Lassie Come Home.  Oh yes, I am dating myself, but I read this book so many times as a youngster I can’t even count. The courage, stamina, loyalty of this dog.  It helped that my Dad was a dog person and we had had our own version of a mighty collie in our home named Lad.   Hats off to all the wonderful dog stories I have treasured, to Lassie, Lad, Big Red, Wolf, Bruce, all the way up to Marley and Me (the one my Dad says is the best dog book he ever read.) Thank you , thank you to all of you have the ability to write their stories!  Please if you know a good dog book let me know!

Autumn Street by Lois Lowry.  I read this as a children’s librarian.  It’s an early Lowry before all the Anastasia books and The Giver.  It’s a crossover book: with themes of war, racism, first friendships and great loss it is a profound read for both a child and an adult.

The Human Comedy by William Saroyan.  I first met this book when I was on a retreat many years ago and got to sit, on a wonderful Fall afternoon, sunlight glancing off colored leaves and streaming into a wood paneled room,  listening, while the leader of the retreat read this book aloud.  It was really my first experience of having someone read aloud to me as an adult. He was fantastic and the book came alive for me; I went back and read it again and still go back to it when I need reminding about the fragility, the beauty of our human condition and the tenderness with which it can be rendered. If you have recently watched the PBS series on The War this book would be especially poignant now.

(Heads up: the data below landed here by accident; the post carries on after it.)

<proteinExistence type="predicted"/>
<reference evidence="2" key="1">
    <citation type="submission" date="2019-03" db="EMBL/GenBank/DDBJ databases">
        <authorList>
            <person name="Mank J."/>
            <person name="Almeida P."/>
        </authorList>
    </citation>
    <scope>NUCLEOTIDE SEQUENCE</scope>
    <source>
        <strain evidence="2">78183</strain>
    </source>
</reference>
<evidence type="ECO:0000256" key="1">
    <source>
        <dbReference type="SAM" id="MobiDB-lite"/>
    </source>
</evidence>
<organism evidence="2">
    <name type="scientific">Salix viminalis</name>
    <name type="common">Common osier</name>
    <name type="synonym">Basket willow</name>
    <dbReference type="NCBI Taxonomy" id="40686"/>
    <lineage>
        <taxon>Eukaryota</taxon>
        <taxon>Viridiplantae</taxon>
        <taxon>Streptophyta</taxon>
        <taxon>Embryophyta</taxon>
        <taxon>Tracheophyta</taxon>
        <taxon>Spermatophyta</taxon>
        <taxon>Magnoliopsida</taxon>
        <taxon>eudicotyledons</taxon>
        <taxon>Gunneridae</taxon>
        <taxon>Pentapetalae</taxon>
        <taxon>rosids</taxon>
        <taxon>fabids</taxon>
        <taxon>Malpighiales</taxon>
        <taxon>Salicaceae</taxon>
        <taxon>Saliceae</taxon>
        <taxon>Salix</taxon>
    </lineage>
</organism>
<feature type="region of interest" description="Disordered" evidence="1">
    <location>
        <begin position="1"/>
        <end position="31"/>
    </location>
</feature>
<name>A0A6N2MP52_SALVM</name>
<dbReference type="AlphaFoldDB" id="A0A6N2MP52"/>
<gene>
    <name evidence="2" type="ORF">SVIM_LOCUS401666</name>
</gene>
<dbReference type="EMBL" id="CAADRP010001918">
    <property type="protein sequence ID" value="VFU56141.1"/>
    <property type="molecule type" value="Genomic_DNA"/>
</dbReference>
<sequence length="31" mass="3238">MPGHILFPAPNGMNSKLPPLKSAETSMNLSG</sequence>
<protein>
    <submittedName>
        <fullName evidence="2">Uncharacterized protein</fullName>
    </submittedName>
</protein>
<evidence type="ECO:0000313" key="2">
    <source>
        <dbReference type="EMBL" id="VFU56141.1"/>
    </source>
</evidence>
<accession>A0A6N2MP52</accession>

There are so many great scenes in this book opening with the little boy Ulysses examining a gopher hole, to the teenaged Homer waving at hobos on a passing train, to the treatise on the human nose, back to Ulysses visiting the public library with his friend Lionel.  “What are you looking for?” asks the librarian.  “Books,” whispers Lionel. “What books are you looking for?” “All of them.”

“All of them?  What do you mean?  You can borrow only four books on one card.”

“I don’t want to borrow any of them,” Lionel says.

“Well what in the world do you want to do with them?”

“I just want to look at them.”